I'm implementing an API using WCF and the specification says to return HTTP 429 in certain circumstances.

Normally I'd simply write:

throw new WebFaultException(HttpStatusCode.NotFound);

However the HttpStatusCode enum does not contain a 429.

I can obviously cast to the enum

throw new WebFaultException((HttpStatusCode)429);

However I'm worried that this will not produce the correct result to the application calling my API.

What's the best way to create extend the HttpStatusCode and send valid (but unsupported) HTTP statuses?

  • 2
    Found this loosely-related link. It doesn't answer the question but might provide background: stackoverflow.com/questions/2022887/…
    – TypeIA
    Mar 25 '14 at 14:05
  • 1
    What kind of specification requires to send an unregistered status code? Mar 25 '14 at 15:21
  • @JulianReschke if you check the HTTP spec 429 is indeed a valid code - it's just .NET doesn't support have it in the enum
    – Liath
    Mar 25 '14 at 15:26
  • @Liath: Julian works on the HTTP spec. :-) tools.ietf.org/html/rfc6585#section-4 is the proposal for HTTP/429.
    – EricLaw
    Mar 25 '14 at 20:25
  • @JulianReschke while 429 Too Many Requests isn't mentioned in RFC 2616, it is mentioned in RFC 6585. FWIW, while I haven't used it with WCF, I have found that in ASP.NET setting HttpResponse.StatusCode to 429 resulted in the correct number, but not the correct string, so it's necessary to also set StatusDescription, or to just set Status. I'd worry WCF could end up with a similar partially-correct result due it hitting on the same bit of code that ASP.NET does.
    – Jon Hanna
    Mar 25 '14 at 20:26

From the C# Language Specification 5.0:

The set of values that an enum type can take on is not limited by its enum members. In particular, any value of the underlying type of an enum can be cast to the enum type and is a distinct valid value of that enum type.

So this is completely alright to do and would be your best bet:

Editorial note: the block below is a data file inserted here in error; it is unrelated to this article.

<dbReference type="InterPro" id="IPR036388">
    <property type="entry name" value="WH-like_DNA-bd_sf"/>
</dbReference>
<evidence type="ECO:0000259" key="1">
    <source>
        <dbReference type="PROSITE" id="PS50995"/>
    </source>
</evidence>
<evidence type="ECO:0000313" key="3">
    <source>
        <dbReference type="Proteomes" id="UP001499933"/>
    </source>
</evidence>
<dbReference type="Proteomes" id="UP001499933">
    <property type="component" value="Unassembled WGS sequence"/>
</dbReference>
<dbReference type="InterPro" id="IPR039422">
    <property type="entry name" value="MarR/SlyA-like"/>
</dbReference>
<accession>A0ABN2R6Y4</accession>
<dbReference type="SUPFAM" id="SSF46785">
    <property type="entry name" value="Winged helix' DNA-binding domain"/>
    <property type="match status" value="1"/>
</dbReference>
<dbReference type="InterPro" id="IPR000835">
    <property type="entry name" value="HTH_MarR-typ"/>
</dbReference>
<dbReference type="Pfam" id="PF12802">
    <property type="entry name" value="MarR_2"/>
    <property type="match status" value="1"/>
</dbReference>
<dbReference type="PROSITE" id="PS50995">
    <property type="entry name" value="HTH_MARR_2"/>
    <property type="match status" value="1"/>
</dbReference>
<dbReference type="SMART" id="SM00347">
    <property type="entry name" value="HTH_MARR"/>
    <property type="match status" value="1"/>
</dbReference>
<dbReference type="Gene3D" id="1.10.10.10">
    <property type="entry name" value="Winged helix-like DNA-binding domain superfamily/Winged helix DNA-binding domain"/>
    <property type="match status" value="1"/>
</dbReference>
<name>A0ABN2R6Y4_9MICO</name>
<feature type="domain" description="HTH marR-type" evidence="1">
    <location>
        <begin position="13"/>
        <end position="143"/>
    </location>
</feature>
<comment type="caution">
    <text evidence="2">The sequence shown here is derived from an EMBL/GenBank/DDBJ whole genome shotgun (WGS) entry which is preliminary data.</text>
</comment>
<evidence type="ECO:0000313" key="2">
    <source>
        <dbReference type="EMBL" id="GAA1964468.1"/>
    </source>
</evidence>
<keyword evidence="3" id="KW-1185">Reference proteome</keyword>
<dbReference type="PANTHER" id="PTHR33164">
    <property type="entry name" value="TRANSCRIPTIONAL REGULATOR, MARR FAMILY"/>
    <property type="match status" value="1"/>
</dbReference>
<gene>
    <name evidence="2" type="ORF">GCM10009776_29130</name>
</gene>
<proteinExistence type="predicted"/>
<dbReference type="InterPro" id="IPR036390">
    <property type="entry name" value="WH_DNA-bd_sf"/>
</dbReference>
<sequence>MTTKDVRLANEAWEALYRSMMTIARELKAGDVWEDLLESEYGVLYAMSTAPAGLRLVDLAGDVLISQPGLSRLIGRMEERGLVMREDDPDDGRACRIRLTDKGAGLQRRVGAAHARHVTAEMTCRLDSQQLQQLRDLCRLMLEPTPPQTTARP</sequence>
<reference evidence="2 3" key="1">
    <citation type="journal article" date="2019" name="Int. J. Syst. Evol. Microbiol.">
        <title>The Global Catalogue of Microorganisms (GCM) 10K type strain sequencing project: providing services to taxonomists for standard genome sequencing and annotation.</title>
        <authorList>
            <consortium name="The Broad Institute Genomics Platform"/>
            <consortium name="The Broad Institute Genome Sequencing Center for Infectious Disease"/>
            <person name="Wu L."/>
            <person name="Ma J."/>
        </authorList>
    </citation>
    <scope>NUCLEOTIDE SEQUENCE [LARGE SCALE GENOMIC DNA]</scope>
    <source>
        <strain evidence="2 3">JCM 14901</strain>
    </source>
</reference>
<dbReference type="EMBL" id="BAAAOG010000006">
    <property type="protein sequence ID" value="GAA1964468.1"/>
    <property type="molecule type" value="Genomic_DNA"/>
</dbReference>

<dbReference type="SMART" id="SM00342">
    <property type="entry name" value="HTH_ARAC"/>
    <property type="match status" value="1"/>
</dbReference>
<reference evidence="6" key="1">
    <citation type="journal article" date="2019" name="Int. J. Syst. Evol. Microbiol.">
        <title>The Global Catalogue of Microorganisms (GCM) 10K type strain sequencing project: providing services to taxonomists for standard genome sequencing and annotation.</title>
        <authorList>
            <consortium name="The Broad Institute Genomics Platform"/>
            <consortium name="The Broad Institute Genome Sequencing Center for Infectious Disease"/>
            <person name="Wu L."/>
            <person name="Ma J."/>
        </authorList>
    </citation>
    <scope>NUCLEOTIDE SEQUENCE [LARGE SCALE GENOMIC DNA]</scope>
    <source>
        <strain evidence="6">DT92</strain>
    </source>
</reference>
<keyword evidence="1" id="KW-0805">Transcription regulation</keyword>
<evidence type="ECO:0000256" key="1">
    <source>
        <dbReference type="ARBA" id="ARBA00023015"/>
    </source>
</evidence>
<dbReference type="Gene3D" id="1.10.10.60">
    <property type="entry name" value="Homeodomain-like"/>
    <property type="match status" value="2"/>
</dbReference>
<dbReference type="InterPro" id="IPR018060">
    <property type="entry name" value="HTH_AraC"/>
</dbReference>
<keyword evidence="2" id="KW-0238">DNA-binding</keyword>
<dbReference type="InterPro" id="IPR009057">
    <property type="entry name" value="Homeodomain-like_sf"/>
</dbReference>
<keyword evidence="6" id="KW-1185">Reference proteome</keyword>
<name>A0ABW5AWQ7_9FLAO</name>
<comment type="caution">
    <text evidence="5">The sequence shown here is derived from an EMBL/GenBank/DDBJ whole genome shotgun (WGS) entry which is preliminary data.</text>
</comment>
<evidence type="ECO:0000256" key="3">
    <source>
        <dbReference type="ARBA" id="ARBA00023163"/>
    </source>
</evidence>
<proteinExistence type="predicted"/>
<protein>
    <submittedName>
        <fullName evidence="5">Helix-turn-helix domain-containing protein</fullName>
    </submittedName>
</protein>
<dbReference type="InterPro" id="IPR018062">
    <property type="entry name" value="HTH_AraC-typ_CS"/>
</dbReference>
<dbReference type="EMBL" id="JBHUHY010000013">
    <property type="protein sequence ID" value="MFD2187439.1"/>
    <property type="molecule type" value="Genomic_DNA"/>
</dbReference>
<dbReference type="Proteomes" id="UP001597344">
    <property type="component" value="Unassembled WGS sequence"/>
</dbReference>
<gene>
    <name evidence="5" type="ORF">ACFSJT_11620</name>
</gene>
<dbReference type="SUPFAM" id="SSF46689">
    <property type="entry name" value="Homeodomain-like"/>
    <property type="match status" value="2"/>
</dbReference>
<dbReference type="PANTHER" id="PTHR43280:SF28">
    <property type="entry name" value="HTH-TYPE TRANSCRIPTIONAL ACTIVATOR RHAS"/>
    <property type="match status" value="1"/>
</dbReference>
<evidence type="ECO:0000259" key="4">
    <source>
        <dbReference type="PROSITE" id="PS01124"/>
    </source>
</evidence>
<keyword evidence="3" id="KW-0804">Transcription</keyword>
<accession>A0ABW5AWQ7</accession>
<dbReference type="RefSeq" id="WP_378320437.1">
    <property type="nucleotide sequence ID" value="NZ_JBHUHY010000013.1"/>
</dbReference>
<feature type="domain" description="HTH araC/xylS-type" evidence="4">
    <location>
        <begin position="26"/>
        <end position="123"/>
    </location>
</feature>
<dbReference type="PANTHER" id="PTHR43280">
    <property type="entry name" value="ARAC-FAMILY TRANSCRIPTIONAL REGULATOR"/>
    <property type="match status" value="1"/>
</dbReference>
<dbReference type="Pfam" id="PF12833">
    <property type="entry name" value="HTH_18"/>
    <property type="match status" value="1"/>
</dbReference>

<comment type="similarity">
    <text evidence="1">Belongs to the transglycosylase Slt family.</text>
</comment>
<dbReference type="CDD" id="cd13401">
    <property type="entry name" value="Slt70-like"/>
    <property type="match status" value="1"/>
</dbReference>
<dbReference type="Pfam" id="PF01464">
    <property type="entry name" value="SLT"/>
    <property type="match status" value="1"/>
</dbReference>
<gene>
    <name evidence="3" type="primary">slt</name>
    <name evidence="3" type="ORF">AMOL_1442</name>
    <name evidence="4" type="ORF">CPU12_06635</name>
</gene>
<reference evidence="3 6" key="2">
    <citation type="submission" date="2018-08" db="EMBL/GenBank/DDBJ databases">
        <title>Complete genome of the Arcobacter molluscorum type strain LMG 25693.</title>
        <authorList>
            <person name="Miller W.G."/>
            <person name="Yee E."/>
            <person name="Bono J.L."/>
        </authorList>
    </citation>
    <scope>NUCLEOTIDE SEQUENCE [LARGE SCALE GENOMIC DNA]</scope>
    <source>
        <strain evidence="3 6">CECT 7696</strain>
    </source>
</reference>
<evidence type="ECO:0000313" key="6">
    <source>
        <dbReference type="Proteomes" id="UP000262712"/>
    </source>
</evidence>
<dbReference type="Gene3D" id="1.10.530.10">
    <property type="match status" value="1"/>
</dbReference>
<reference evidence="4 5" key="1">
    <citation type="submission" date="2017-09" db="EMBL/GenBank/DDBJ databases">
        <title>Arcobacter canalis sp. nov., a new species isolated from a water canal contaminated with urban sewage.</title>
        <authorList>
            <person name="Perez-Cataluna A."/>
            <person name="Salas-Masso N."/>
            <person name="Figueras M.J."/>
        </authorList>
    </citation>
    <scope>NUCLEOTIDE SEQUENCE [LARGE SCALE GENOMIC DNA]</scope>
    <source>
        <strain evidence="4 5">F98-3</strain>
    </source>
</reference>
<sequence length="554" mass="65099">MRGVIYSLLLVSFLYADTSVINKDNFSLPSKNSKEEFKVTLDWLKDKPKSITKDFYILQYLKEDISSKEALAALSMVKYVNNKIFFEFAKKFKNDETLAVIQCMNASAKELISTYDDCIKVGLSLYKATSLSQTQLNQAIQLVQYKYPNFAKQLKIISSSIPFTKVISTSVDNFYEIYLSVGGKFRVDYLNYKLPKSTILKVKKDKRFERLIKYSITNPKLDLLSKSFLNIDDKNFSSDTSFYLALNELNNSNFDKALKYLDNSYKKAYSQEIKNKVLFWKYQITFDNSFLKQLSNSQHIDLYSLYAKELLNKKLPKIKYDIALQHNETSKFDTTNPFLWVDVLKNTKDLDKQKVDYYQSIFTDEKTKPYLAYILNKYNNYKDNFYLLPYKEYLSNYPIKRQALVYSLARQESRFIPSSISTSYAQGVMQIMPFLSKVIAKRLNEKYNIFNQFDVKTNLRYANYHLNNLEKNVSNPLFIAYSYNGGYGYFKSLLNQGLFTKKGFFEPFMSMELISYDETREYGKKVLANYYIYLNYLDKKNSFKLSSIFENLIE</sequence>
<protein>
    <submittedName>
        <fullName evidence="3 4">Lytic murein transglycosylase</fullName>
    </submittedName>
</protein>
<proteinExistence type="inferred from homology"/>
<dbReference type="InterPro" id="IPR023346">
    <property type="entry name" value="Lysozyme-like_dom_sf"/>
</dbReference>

throw new WebFaultException((System.Net.HttpStatusCode)429);
  • 4
    It is alright from a language perspective, but it doesn't mean the API will handle it properly... Mar 25 '14 at 20:21
  • 1
    The exception here is being thrown from the API. It is the callers responsibility to handle that exception.
    – Derek W
    Mar 25 '14 at 20:25
  • 1
    Thanks for this. I wanted to return "Locked" 423. Good to know that casting will work. Apr 19 '16 at 17:49
  • 1
    I can confirm that this type of cast works just fine in .NET Framework 4.8, where "TooManyRequests" is not explicitly defined in the HttpStatusCode enum -- Just in case anyone visiting this post is unclear. Sep 2 '20 at 17:33
  • Today I Learned
    – Jaans
    Dec 4 '20 at 14:56

If you are hosting the WCF service with IIS you can turn on ASP.Net Compatibility Mode. With that done you can set the status of HttpContext.Current.Response.StatusCode to 429.

With that said. I think your best bet is to try casting the 429 to HttpStatusCode and seeing what happens. If that works then you can save yourself the headache.


In case somebody is using the webApi template, in which the controller is returning an IActionResult object.

return new StatusCodeResult(429);

That worked for me.


You can use HttpStatusCode directly


  • Hi Teepi - can you add a little more information? Has the enum been updated since I posted the question or is this a different one?
    – Liath
    Nov 26 '19 at 13:04
  • This is the actual HttpStatusCode enum
    – Teepi
    Nov 28 '19 at 9:41
  • 4
    does not exist in .net 4.7.2, might want to add what version you are using. Dec 19 '19 at 12:23
  • 3
    Framework up to 4.8 doesn't have 429 enumerated, but it's present in .NET Framework 5.0 Preview 7. It was added to Standard and Core in 2.1. Jul 29 '20 at 23:13

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